Another example was the condition of xerostomia or “dry mouth.” This can occur with radiation or surgical therapy around the mouth as well as for other reasons, It is hard to assess in veterinary patients and so not a regular target for therapy, but it is used as an example in these lectures of clinical benefits from neuromodulation through acupuncture, in this case of CN IX. However, the evidence in humans does not suggest that the theoretical benefits of acupuncture stimulation of CN IX translate into significant benefits for actual patients with xerostomia.
Jedel E. J Oral Rehabil 2005 Jun;32(6):392-6. Acupuncture in xerostomia–a systematic review.
The aim of this systematic review was to assess the efficacy of acupuncture in the management of xerostomia….Three articles met the criteria for inclusion and a criteria list was used to assess the quality of these studies. The studies were considered to be of high quality or low quality in accordance with the criteria list utilized. The results of the trials were considered positive, negative or indifferent based on statistically significant between group differences. The criteria list utilized indicate that one of the three studies was of high quality and it presents indifferent results. One of the two studies of low quality presents positive results and one presents indifferent results. An analysis of the results degree of evidence resulted in no evidence for the efficacy of acupuncture in the management of xerostomia. This systematic review shows that there is no evidence for the efficacy of acupuncture in the management of xerostomia. There is a need for future high quality randomized controlled trials.
Wu X, Chung VCh, Hui EP, et al. Effectiveness of acupuncture and related therapies for palliative care of cancer: overview of systematic reviews. Sci Rep. 2015 Nov 26;5:16776.
…There is evidence for the therapeutic effects of acupuncture for the management of cancer-related fatigue, chemotherapy-induced nausea and vomiting and leucopenia in patients with cancer. There is conflicting evidence regarding the treatment of cancer-related pain, hot flashes and hiccups, and improving patients’ quality of life. The available evidence is currently insufficient to support or refute the potential of acupuncture and related therapies in the management of xerostomia, dyspnea and lymphedema and in the improvement of psychological well-being. No serious adverse effects were reported in any study.
Hanchanale S, Adkinson L, Daniel S, et al. Systematic literature review: xerostomia in advanced cancer patients. Support Care Cancer. 2015 Mar;23(3):881-8.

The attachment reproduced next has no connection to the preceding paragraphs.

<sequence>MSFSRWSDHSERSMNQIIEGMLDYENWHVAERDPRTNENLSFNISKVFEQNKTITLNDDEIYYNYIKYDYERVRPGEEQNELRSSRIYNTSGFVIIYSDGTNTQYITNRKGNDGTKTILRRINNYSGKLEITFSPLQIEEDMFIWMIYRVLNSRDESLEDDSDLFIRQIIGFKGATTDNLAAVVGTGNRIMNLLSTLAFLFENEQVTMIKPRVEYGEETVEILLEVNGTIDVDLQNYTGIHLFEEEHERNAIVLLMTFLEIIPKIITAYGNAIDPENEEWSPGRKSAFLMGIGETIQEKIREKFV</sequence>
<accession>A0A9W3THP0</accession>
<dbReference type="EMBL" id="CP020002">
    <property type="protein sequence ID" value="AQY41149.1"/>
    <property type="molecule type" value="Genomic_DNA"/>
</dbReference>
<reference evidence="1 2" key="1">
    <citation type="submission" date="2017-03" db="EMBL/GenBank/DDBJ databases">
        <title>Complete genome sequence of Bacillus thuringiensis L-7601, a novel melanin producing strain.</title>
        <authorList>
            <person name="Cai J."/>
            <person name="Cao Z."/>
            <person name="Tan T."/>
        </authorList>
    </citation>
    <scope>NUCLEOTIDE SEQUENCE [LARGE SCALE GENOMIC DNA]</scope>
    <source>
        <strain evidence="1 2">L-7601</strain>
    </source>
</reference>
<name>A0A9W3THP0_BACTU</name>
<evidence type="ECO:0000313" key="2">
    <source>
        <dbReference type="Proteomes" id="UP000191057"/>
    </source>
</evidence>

Limited published data exists reporting the effectiveness of measures in the treatment of xerostomia in cancer patients. Based on primary research of low quality, firm conclusions cannot be drawn. However, pilocarpine, artificial saliva, chewing gum and acupuncture can be tried based on the available data. This highlights the explicit need to improve our evidence base. Properly constructed randomized controlled trials demonstrating effectiveness of pharmacological and non-pharmacological interventions for dry mouth are required.
Furness S, Bryan G, McMillan R, et al. Interventions for the management of dry mouth: non-pharmacological interventions. Cochrane Database Syst Rev. 2013 Sep 5;9:CD009603.
There were nine studies (total 366 participants randomised) included in this review of non-pharmacological interventions for dry mouth which were divided into three comparisons. Eight studies were assessed at high risk of bias in at least one domain and the remaining study was at unclear risk of bias….There is low quality evidence that acupuncture is no different from placebo acupuncture with regard to dry mouth symptoms, which is the most important outcome …There is insufficient evidence to determine the effects of electrostimulation devices on dry mouth symptoms. It is well known that dry mouth symptoms may be problematic even when saliva production is increased, yet only two of the trials that evaluated acupuncture reported dry mouth symptoms, a worrying reporting bias. There is some low quality evidence that acupuncture results in a small increase in saliva production in patients with dry mouth following radiotherapy….Reported adverse effects of acupuncture are mild and of short duration, and there were no reported adverse effects from electrostimulation.
Similar results are found when the other main examples of purported neuromodulation of cranial nerves through acupuncture are investigated. What this says to be is that despite plausible anatomic relationships that suggest acupuncture could be useful in altering the function of these nerves to the benefit of patients, it seems to be very difficult to prove in the real world. This might mean we need more and better research, as the reviews usually conclude. Or it might mean that there is no effect to find. Certainly, therapies with a strong and definitive benefit aren’t not usually difficult to validate in clinical research, so the difficulty in showing benefits for acupuncture is reason for some skepticism.